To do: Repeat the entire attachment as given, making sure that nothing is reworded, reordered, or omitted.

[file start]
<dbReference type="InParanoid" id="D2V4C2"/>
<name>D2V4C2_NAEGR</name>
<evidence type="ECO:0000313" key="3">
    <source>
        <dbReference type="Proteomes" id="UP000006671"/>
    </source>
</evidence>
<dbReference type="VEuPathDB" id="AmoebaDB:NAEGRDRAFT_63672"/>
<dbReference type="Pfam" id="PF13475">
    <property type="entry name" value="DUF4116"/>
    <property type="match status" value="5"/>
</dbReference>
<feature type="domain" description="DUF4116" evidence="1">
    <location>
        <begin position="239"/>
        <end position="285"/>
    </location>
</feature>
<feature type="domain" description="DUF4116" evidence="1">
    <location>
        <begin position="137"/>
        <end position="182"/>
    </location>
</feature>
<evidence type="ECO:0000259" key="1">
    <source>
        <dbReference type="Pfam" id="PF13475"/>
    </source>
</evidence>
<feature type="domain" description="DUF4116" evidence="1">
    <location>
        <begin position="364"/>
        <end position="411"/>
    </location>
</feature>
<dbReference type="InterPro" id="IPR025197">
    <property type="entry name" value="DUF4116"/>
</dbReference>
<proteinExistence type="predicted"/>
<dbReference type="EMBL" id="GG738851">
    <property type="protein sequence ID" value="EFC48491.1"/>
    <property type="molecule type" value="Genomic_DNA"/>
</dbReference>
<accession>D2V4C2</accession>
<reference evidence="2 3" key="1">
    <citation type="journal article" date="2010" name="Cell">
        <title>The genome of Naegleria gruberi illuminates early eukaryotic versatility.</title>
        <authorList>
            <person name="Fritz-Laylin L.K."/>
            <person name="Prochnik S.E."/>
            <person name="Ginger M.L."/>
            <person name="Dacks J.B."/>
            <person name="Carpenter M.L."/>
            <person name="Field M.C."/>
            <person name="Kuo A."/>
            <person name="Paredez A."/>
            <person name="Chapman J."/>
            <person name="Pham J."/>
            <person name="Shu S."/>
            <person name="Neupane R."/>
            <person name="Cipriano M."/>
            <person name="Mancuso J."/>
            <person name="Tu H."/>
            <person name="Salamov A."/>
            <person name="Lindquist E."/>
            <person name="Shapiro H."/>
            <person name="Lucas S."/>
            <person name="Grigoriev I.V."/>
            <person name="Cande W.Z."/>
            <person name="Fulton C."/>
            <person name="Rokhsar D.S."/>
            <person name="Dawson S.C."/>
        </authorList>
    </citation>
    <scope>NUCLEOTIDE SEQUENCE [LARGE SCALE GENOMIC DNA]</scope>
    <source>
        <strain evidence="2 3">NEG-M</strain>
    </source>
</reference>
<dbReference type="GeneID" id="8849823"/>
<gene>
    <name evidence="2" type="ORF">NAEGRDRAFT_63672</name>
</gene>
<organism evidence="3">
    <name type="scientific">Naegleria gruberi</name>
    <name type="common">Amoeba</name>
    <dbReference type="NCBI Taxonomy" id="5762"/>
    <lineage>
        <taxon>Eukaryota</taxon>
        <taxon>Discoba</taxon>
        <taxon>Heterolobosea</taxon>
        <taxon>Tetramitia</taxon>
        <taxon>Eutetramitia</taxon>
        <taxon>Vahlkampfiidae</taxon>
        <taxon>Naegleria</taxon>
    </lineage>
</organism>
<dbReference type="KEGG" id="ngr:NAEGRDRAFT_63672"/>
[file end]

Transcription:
<dbReference type="InParanoid" id="D2V4C2"/>
<name>D2V4C2_NAEGR</name>
<evidence type="ECO:0000313" key="3">
    <source>
        <dbReference type="Proteomes" id="UP000006671"/>
    </source>
</evidence>
<dbReference type="VEuPathDB" id="AmoebaDB:NAEGRDRAFT_63672"/>
<dbReference type="Pfam" id="PF13475">
    <property type="entry name" value="DUF4116"/>
    <property type="match status" value="5"/>
</dbReference>
<feature type="domain" description="DUF4116" evidence="1">
    <location>
        <begin position="239"/>
        <end position="285"/>
    </location>
</feature>
<feature type="domain" description="DUF4116" evidence="1">
    <location>
        <begin position="137"/>
        <end position="182"/>
    </location>
</feature>
<evidence type="ECO:0000259" key="1">
    <source>
        <dbReference type="Pfam" id="PF13475"/>
    </source>
</evidence>
<feature type="domain" description="DUF4116" evidence="1">
    <location>
        <begin position="364"/>
        <end position="411"/>
    </location>
</feature>
<dbReference type="InterPro" id="IPR025197">
    <property type="entry name" value="DUF4116"/>
</dbReference>
<proteinExistence type="predicted"/>
<dbReference type="EMBL" id="GG738851">
    <property type="protein sequence ID" value="EFC48491.1"/>
    <property type="molecule type" value="Genomic_DNA"/>
</dbReference>
<accession>D2V4C2</accession>
<reference evidence="2 3" key="1">
    <citation type="journal article" date="2010" name="Cell">
        <title>The genome of Naegleria gruberi illuminates early eukaryotic versatility.</title>
        <authorList>
            <person name="Fritz-Laylin L.K."/>
            <person name="Prochnik S.E."/>
            <person name="Ginger M.L."/>
            <person name="Dacks J.B."/>
            <person name="Carpenter M.L."/>
            <person name="Field M.C."/>
            <person name="Kuo A."/>
            <person name="Paredez A."/>
            <person name="Chapman J."/>
            <person name="Pham J."/>
            <person name="Shu S."/>
            <person name="Neupane R."/>
            <person name="Cipriano M."/>
            <person name="Mancuso J."/>
            <person name="Tu H."/>
            <person name="Salamov A."/>
            <person name="Lindquist E."/>
            <person name="Shapiro H."/>
            <person name="Lucas S."/>
            <person name="Grigoriev I.V."/>
            <person name="Cande W.Z."/>
            <person name="Fulton C."/>
            <person name="Rokhsar D.S."/>
            <person name="Dawson S.C."/>
        </authorList>
    </citation>
    <scope>NUCLEOTIDE SEQUENCE [LARGE SCALE GENOMIC DNA]</scope>
    <source>
        <strain evidence="2 3">NEG-M</strain>
    </source>
</reference>
<dbReference type="GeneID" id="8849823"/>
<gene>
    <name evidence="2" type="ORF">NAEGRDRAFT_63672</name>
</gene>
<organism evidence="3">
    <name type="scientific">Naegleria gruberi</name>
    <name type="common">Amoeba</name>
    <dbReference type="NCBI Taxonomy" id="5762"/>
    <lineage>
        <taxon>Eukaryota</taxon>
        <taxon>Discoba</taxon>
        <taxon>Heterolobosea</taxon>
        <taxon>Tetramitia</taxon>
        <taxon>Eutetramitia</taxon>
        <taxon>Vahlkampfiidae</taxon>
        <taxon>Naegleria</taxon>
    </lineage>
</organism>
<dbReference type="KEGG" id="ngr:NAEGRDRAFT_63672"/>